Do you work away from home or the church office? If so, I’d like to offer several suggestions for a pastor’s mobile office toolbox that includes hardware, software, and apps to make working away from the office easier.
The tools for a pastor’s mobile office help me be productive while I’m attending a conference, visiting family, or waiting for a meeting to start. So, take a look at the suggestions below to round out your pastor’s mobile office.
Pastor’s Mobile Office: Computer
Anyone planning to work away from home will want a laptop to study the Bible, deal with email, and post to church social media.
Consider three important questions in choosing the right mobile office computer:
Question #1: Mac, PC, or Chromebook?
We covered this in an earlier post. I use a MacBook Pro, a Microsoft Surface Pro, and a Google Pixelbook. Most can’t buy all three, so you may need to pick one for your use. Take a look at our recommendations for lower cost laptops for ministry.
Here are the strengths of each platform:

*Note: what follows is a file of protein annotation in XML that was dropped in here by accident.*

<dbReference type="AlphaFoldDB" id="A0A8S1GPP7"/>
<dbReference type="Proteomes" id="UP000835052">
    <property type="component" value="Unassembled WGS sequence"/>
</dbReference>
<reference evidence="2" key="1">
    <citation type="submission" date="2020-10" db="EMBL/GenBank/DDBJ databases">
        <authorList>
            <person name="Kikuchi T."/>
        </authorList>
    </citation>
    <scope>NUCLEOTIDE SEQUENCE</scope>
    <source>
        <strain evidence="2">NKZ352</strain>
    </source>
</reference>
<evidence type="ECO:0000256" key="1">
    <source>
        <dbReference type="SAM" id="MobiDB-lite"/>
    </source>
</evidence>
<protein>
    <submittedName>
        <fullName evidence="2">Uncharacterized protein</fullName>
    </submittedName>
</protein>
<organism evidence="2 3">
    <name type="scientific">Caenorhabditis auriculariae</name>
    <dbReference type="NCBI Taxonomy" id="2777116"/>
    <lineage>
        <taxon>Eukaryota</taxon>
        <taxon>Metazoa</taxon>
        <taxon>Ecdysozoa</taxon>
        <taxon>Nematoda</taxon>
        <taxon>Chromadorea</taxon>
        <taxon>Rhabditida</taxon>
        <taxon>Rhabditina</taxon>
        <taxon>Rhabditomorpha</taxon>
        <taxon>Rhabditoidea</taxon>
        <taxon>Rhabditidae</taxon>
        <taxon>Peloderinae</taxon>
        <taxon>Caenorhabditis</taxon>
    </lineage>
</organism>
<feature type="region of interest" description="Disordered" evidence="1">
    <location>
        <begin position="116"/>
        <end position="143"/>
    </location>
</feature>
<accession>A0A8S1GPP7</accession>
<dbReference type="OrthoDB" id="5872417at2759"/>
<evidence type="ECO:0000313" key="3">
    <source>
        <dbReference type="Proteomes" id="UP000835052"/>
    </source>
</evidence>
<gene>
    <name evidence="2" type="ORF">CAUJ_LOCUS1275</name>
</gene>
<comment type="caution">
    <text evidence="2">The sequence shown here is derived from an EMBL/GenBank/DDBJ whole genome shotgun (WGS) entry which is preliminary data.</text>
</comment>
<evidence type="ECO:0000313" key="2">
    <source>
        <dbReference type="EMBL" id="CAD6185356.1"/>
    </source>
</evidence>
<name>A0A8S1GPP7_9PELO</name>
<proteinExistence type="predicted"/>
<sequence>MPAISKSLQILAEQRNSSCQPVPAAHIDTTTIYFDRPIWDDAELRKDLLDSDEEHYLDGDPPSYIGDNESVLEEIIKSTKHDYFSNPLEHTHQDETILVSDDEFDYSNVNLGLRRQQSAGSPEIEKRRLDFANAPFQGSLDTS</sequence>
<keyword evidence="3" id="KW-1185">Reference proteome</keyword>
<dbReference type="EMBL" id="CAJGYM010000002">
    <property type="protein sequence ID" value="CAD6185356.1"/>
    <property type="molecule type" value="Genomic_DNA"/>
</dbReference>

- MacBook – Great hardware that lasts forever and it’s easy to learn macOS. The best Mac-based Bible study programs include Accordance, Logos, Olive Tree, and e-Sword.
- Windows PC – This provides a wider range of options compared to Mac, from $200 budget laptops to high powered desktop replacements that cost over $3,000. You can also get Windows 10 tablets and convertibles with touchscreen displays, something you can’t find with Macs. I can’t think of any popular Bible software that won’t run on Windows.
- Chromebook – You have a wide range of price points here from less than $200 computers up to over $1,000 (Google Pixelbook). Great security since you don’t get viruses on Chromebooks. Any Chromebook you buy today will run Android apps from the Google Play Store, which opens up options for Bible apps. You can use the new Logos Web App that launched with Logos 8 at the end of October 2018.